On May 12. 2015, one year to the day after the start of a 21 day trial conducted jointly by the United States Bankruptcy Court for the District of Delaware (the “US Court”) and the Ontario Superior Court of Justice, Commercial List ( the “Canadian Court”), Judge Kevin Gross issued an order and 130 page opinion concluding that the allocation of the sale proceeds realized from sales of virtually all of the Nortel assets worldwide should be made on a modified pro-rata basis to all Nortel Debtors worldwide. At the same time, the Canadian Court issued a judgment and reasons for judgment directing the same result, although with some differing analysis.
In arriving at its decision, the US Court noted that Nortel worldwide had been organized such that each entity was integrated into national and product line management structures to perform R&D, sales and other common functions across geographic boundaries and legal entities. It also noted that, effective January 1, 2001, the Nortel entities worldwide operated pursuant to a Master Research and Development Agreement (“MRDA”), which memorialized the group’s internal transfer pricing policy and was intended for approval by various taxing authorities. The Court found that the MRDA did not dictate how to allocate sale proceeds in an insolvency since it did not address valuation of assets upon a sale or insolvency. Since the MRDA did not apply and no other agreement governed, the US Court evaluated and ultimately rejected approaches advocated by the U.S. Nortel Debtors, the Canadian Nortel Debtors and the Nortel Debtors in Europe, the Middle East and Africa (the “EMEA Debtors).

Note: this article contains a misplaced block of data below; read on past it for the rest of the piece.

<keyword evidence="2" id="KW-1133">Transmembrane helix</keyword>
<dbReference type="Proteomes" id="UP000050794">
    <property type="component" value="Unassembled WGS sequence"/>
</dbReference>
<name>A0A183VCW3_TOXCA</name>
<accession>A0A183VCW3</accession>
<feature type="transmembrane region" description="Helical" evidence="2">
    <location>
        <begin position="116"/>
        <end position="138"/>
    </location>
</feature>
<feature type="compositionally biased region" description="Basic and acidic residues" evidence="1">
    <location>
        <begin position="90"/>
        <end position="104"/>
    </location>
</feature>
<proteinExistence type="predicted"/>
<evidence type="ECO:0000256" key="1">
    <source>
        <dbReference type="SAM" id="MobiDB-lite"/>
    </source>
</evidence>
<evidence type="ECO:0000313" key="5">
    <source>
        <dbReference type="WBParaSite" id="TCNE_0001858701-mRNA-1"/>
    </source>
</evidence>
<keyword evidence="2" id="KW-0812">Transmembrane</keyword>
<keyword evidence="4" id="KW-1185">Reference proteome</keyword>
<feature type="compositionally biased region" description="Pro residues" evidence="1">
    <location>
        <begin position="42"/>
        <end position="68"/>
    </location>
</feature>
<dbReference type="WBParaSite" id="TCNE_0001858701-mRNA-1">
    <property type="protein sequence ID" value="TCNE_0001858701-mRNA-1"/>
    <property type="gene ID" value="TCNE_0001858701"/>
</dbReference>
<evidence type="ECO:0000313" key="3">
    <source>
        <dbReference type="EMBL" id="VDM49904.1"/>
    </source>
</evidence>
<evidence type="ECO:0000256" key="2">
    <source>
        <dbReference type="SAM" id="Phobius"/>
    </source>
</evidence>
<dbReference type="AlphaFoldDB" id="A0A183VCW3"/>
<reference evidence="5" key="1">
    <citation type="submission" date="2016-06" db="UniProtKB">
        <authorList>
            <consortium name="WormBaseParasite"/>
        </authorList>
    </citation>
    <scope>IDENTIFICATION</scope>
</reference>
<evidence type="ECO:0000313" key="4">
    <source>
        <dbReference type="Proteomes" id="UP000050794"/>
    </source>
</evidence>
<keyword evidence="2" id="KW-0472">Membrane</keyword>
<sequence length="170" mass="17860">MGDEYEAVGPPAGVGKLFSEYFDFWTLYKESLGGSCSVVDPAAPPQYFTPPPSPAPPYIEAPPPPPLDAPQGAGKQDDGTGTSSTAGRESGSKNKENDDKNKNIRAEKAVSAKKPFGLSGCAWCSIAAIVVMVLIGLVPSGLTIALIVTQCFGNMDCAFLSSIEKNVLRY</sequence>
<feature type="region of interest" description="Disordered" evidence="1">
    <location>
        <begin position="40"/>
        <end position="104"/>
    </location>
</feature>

Specifically, the US Court concluded that 1) the U.S. Nortel Debtors’ revenue based approach was not valid as it was not based on the valuation of specific assets and rights sold by each estate or on a discounted cash flow analysis of the value of each Debtors’ business; 2) the Canadian Nortel Debtors’ ownership based approach was not supportable as the Canadian Nortel Debtors did not own all of the Nortel intellectual property but held only “bare” legal title with other Nortel entities holding beneficial interests in it; and 3) the EMEA Nortel Debtors proposed contribution approach (as opposed to their support for the U.S. Nortel Debtors approach with modifications) erroneously equated the cost of development of an asset with its value.
Judge Gross found authority for adopting a modified pro-rata allocation approach in section 105 of the Bankruptcy Code as interpreted by the United States Court of Appeals for the Third Circuit. His Honor distinguished the modified pro-rata approach from substantive consolidation based on its preservation and acknowledgement of the corporate separateness of the Nortel Debtors. The modified pro-rata approach will 1) allocate proceeds to each Nortel estate for distribution to its creditors in accord with law applicable in its jurisdiction; 2) recognize claims only once, with the exception of holders of guarantees who will be permitted to satisfy any deficiency, resulting from the allocation to the primary Nortel obligors, from the allocation to the Nortel guarantors; and 3) include intercompany claims and settlements approved by the US Court and the Canadian Court in calculating any allocation.
A copy of the Court’s opinion is available here.